Monthly Archives: May 2019

LINGUINE CON VONGOLE ROSSE. LINGUINE WITH RED CLAM SAUCE

Oh the aroma of Fresh Littleneck Clams simmering in a tomato sauce flavored with garlic, wine, and Peperoncino. It’s the stuff Italian food dreams are made of. Provided you have the right ingredients this is a very simple dish to make in the home kitchen. ItalianAmericans grow up on this dish. We make it for Christmas Eve dinner. We make it for celebrations. We order it out. Clearly there are many ways people cook this dish. Personally I prefer the whole clam method using our local Littleneck clams harvested in the wild off our coast. Not everyone lives at the Jersey Shore or Long Island Shore so it’s not always a practical ingredient. If your local seafood store carries Manila Clams or New Zealand Cockles use them. In fact if you’re trying to cook more like they do in Italy only a live whole small clam will do. The smaller the better. Littlenecks are a bit larger than the clams in Italy but since they are local and fresh they are what I use. Certainly you can use canned if that’s all that’s available. Don’t deprive yourself of a delicious plate of seafood pasta. Like the first Italian immigrants to the USA did, they improvised and in turn created classic we still enjoy and treasure today. If possible look for Italian canned tomatoes as in imported from Italy. My choice is the San Marzano DOP variety. Now let’s get into the kitchen together and create magic for ourselves, family and friends. You can do this!!

Linguine with Red Clam Sauce

For 4 people. Time: 1 hour

3 1/2 dozen fresh small clams like Littleneck, Manila, or New Zealand Cockles. Whole Foods generally carries most of these.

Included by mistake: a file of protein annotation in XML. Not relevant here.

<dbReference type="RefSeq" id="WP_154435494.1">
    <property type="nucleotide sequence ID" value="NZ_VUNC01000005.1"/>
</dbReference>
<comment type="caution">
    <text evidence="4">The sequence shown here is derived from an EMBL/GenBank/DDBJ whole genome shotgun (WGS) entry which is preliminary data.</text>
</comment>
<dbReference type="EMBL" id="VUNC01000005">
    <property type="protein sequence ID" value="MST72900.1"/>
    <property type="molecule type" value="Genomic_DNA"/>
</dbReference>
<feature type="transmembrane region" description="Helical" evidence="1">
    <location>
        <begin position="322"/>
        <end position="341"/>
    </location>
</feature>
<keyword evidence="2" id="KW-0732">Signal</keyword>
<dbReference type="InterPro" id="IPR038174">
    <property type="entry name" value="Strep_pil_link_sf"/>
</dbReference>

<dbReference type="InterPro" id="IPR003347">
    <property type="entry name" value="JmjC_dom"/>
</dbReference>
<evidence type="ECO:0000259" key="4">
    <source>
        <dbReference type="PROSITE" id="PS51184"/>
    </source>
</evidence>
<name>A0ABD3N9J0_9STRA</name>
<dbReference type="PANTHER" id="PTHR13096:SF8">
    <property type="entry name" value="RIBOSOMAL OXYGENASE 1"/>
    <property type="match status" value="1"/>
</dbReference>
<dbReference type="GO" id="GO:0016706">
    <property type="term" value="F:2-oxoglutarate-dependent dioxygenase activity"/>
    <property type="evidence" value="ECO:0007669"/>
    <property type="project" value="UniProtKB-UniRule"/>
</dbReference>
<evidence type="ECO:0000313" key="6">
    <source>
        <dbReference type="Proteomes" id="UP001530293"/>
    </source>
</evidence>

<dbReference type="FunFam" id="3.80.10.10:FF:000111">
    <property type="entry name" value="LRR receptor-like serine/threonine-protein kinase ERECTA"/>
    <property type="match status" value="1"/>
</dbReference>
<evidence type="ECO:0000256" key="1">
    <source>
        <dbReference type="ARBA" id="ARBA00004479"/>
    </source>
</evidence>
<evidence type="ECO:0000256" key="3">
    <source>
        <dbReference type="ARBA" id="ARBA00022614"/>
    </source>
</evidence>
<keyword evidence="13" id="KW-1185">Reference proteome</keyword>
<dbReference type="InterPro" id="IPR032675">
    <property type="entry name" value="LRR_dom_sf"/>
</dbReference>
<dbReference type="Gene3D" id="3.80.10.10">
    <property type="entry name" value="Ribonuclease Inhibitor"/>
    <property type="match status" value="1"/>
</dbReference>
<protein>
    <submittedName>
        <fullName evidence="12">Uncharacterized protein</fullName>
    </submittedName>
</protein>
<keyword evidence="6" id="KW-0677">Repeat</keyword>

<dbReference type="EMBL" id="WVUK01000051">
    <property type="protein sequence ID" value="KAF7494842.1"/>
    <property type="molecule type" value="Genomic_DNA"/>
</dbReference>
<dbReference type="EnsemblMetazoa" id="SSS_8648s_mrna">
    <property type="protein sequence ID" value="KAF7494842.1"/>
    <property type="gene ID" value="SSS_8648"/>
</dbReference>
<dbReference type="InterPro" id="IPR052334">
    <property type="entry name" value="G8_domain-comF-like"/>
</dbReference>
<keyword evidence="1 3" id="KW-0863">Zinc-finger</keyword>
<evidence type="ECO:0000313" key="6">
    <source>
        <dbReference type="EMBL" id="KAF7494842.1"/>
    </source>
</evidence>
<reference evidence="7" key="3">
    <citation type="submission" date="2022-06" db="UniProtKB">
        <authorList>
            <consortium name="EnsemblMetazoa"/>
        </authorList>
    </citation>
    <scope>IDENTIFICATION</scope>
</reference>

3 tbs olive oil

4 sliced cloves of garlic.

1/2 tsp Kosher salt

1/2 tsp. Peperoncino (dried red Chile flakes)

1/8 cup dry white wine

2 28 oz cans of Imported Italian Plum Tomatoes called Pomodori Pelati. My preference is the San Marzano DOP variety.

1 lb Imported Italian Linguine. deCecco is a popular Italian brand sold Nationally.

In a heavy bottomed Dutch oven or large cast iron pan heat the olive oil on medium heat. Add the garlic and season with the salt and Peperoncino. When the garlic does its happy dance and the aroma is amazing add the wine. Let this bubble and cook for about 5 minutes. Empty the tomatoes into a bowl and crush them with your hands or use a food processor. Pour into the garlic and oil. Stir well. Bring to a boil then reduce to medium. Let this cook for 20-25 minutes. Stir frequently. Now add the clams. Then cover. Reduce to a simmer and let them steam in the sauce until they open. Check to see if they have opened after 10 minutes. Stir gently. If some are still close cover and let cook another 5 minutes. While the sauce is cooking cook till just al dente the Linguine in plenty of salted water. Drain. Any unopened clams discard. Add the linguine to the pot and coat well. Cook for 2 minutes. Finito. You should need any more salt to season since the clams add Their briny liquor to the mix. It’s truly a little bit of heaven in you mouth when you taste this. My versionI think is close to the source. No herbs. Tomato. Garlic. Olive oil. Hot spice. And the oceanic wonder of the taste of the clams. In places where fresh clams are impossible to find use a large can of chopped ocean clams or the minced ones but only cook for 5 minutes after adding them. Serve with extra Peperoncino and a drizzle of Olive oil. I load my plate up but always be mindful of your diners. A pinch of it as you add in the sauté gives a nice kick. You can amp your serving up with more but you can’t remove the heat if you’ve loaded it up in the sauté. Buon Appetito!!